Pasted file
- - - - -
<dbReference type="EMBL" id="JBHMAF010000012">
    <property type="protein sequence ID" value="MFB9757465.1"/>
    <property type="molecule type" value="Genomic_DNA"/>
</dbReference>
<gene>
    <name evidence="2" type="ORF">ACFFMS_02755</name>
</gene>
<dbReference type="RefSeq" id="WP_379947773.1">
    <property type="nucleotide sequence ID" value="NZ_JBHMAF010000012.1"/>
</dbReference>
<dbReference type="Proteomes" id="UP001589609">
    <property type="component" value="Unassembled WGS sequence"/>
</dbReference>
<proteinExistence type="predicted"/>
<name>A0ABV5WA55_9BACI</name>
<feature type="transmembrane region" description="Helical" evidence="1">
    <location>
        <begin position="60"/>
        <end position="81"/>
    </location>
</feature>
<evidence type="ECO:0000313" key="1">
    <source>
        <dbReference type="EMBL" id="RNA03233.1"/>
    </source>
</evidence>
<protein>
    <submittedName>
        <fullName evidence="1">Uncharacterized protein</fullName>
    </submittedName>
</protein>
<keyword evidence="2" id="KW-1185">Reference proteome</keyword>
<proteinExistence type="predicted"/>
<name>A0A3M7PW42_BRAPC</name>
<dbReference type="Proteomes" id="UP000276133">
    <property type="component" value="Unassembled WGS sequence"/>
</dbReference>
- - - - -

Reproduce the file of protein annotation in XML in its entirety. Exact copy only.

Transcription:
<dbReference type="EMBL" id="JBHMAF010000012">
    <property type="protein sequence ID" value="MFB9757465.1"/>
    <property type="molecule type" value="Genomic_DNA"/>
</dbReference>
<gene>
    <name evidence="2" type="ORF">ACFFMS_02755</name>
</gene>
<dbReference type="RefSeq" id="WP_379947773.1">
    <property type="nucleotide sequence ID" value="NZ_JBHMAF010000012.1"/>
</dbReference>
<dbReference type="Proteomes" id="UP001589609">
    <property type="component" value="Unassembled WGS sequence"/>
</dbReference>
<proteinExistence type="predicted"/>
<name>A0ABV5WA55_9BACI</name>
<feature type="transmembrane region" description="Helical" evidence="1">
    <location>
        <begin position="60"/>
        <end position="81"/>
    </location>
</feature>
<evidence type="ECO:0000313" key="1">
    <source>
        <dbReference type="EMBL" id="RNA03233.1"/>
    </source>
</evidence>
<protein>
    <submittedName>
        <fullName evidence="1">Uncharacterized protein</fullName>
    </submittedName>
</protein>
<keyword evidence="2" id="KW-1185">Reference proteome</keyword>
<proteinExistence type="predicted"/>
<name>A0A3M7PW42_BRAPC</name>
<dbReference type="Proteomes" id="UP000276133">
    <property type="component" value="Unassembled WGS sequence"/>
</dbReference>